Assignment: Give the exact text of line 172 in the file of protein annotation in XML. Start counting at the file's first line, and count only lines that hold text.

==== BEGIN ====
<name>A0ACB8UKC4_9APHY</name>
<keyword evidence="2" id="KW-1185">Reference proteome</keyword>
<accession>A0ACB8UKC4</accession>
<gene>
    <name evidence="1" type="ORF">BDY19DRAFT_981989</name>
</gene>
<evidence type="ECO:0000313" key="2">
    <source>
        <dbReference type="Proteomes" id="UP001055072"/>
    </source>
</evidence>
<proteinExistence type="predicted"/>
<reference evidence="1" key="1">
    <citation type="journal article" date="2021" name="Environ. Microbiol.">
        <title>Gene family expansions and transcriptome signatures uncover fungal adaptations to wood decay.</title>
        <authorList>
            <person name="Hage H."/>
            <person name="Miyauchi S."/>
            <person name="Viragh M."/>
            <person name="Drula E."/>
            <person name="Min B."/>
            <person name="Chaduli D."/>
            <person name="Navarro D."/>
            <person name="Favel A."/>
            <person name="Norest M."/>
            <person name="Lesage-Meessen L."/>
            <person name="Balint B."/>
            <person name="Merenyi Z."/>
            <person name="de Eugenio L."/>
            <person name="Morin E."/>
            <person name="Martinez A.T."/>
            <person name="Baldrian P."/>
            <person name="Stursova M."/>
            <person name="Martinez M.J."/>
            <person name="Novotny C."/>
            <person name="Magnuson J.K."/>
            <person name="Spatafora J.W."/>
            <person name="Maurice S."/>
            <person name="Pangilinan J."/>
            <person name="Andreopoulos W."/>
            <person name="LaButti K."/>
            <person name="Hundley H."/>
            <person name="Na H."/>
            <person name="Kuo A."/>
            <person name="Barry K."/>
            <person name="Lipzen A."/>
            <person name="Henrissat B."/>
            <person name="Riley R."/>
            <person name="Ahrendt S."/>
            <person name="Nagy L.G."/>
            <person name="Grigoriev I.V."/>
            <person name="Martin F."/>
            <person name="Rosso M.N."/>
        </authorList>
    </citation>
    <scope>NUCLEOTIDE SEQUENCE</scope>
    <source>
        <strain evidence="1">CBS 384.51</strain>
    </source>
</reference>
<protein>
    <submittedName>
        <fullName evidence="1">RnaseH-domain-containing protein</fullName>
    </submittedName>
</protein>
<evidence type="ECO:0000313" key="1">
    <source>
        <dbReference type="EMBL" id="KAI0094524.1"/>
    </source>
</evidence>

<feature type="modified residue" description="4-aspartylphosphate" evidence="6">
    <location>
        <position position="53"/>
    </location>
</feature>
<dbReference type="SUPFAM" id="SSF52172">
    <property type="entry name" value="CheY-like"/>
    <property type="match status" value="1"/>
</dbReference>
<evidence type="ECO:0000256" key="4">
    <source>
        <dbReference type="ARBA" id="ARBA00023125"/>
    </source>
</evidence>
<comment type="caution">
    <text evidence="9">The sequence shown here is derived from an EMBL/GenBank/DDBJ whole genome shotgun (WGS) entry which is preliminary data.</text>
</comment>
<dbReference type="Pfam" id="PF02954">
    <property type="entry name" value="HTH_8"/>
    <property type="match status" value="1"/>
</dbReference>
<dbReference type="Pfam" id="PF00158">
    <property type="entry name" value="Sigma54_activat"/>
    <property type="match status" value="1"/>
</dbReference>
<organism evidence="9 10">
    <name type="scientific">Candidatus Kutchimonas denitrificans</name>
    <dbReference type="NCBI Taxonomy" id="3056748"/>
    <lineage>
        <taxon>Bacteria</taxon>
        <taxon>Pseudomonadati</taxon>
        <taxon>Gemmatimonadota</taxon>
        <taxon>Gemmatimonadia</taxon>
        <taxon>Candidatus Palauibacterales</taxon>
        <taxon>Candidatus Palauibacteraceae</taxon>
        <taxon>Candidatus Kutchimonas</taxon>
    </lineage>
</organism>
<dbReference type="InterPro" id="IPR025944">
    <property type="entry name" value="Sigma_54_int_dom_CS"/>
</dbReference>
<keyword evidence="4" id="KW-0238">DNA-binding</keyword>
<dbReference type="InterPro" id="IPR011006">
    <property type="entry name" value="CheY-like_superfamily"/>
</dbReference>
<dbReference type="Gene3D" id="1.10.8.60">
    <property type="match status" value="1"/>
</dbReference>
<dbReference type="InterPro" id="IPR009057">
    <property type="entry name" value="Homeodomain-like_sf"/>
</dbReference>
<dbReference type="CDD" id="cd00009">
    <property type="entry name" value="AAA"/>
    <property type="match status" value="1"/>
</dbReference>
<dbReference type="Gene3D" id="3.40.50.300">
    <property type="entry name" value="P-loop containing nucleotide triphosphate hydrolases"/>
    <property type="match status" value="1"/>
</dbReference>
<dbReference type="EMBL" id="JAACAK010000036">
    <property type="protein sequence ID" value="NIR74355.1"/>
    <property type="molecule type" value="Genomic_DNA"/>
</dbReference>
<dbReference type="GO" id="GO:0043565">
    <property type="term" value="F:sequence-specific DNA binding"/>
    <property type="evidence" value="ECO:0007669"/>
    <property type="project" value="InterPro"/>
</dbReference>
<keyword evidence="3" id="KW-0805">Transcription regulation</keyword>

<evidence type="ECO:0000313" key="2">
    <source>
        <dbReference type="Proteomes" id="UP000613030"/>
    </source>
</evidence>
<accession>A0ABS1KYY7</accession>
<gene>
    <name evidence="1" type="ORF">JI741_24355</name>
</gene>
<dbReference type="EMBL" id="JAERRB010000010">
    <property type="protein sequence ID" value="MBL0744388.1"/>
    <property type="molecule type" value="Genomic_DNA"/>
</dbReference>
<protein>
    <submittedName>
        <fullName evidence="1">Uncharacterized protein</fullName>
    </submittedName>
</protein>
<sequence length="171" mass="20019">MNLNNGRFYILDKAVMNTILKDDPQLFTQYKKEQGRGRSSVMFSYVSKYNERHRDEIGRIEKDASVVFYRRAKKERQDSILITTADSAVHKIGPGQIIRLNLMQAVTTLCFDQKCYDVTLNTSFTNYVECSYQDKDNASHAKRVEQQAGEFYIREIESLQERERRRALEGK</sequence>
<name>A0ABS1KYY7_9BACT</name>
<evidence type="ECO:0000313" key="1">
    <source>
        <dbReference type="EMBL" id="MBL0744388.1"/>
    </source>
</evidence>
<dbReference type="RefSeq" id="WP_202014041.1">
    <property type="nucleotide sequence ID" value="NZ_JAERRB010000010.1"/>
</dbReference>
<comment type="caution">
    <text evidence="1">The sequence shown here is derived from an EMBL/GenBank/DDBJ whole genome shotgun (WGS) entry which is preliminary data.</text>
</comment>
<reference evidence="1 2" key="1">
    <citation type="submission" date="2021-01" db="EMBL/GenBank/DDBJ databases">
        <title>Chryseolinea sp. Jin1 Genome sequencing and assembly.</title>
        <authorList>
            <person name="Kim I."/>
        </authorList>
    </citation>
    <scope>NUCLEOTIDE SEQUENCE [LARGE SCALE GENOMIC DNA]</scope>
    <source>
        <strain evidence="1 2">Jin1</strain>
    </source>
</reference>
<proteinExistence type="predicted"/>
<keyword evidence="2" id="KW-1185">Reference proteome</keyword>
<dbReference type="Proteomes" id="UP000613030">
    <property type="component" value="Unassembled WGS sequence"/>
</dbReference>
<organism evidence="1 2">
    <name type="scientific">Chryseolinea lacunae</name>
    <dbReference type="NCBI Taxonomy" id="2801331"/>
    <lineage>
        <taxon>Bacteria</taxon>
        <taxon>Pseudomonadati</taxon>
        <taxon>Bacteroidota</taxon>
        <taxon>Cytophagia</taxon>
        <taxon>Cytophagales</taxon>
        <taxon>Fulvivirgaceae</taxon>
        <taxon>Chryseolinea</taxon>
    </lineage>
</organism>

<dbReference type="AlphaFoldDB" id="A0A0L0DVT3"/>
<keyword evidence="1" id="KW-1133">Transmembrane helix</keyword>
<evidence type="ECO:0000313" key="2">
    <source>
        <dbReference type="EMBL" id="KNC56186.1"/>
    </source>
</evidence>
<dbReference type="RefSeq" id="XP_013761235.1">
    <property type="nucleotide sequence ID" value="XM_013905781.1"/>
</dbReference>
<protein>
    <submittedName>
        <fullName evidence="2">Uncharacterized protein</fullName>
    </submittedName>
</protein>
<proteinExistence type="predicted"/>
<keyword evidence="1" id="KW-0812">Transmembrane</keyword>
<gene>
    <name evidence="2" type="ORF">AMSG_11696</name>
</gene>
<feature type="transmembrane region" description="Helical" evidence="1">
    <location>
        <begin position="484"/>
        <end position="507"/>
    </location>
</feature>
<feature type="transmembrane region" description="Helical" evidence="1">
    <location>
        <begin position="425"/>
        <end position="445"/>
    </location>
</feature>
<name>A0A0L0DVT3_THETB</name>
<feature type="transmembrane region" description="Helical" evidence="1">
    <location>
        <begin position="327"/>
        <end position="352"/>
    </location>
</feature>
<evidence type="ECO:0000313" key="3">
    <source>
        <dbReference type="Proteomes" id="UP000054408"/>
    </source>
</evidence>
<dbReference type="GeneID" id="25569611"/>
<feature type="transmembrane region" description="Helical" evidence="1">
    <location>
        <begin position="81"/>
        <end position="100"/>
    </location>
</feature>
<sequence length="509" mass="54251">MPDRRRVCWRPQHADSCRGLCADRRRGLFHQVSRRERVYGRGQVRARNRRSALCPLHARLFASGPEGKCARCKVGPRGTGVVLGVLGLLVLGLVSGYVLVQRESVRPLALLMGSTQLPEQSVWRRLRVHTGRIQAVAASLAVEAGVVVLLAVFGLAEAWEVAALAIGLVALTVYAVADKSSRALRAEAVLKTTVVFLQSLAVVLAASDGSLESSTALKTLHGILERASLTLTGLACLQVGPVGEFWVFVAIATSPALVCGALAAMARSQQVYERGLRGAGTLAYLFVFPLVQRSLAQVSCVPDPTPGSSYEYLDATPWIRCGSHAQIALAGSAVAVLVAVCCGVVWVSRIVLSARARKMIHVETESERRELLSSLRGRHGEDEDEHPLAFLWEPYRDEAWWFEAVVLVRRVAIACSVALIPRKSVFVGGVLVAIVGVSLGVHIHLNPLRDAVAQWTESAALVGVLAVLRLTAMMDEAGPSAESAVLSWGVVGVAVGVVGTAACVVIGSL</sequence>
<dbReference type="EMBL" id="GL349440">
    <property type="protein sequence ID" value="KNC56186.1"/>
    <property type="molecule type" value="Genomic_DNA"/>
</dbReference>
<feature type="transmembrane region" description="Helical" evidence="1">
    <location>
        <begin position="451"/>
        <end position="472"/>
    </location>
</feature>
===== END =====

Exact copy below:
    <citation type="submission" date="2021-01" db="EMBL/GenBank/DDBJ databases">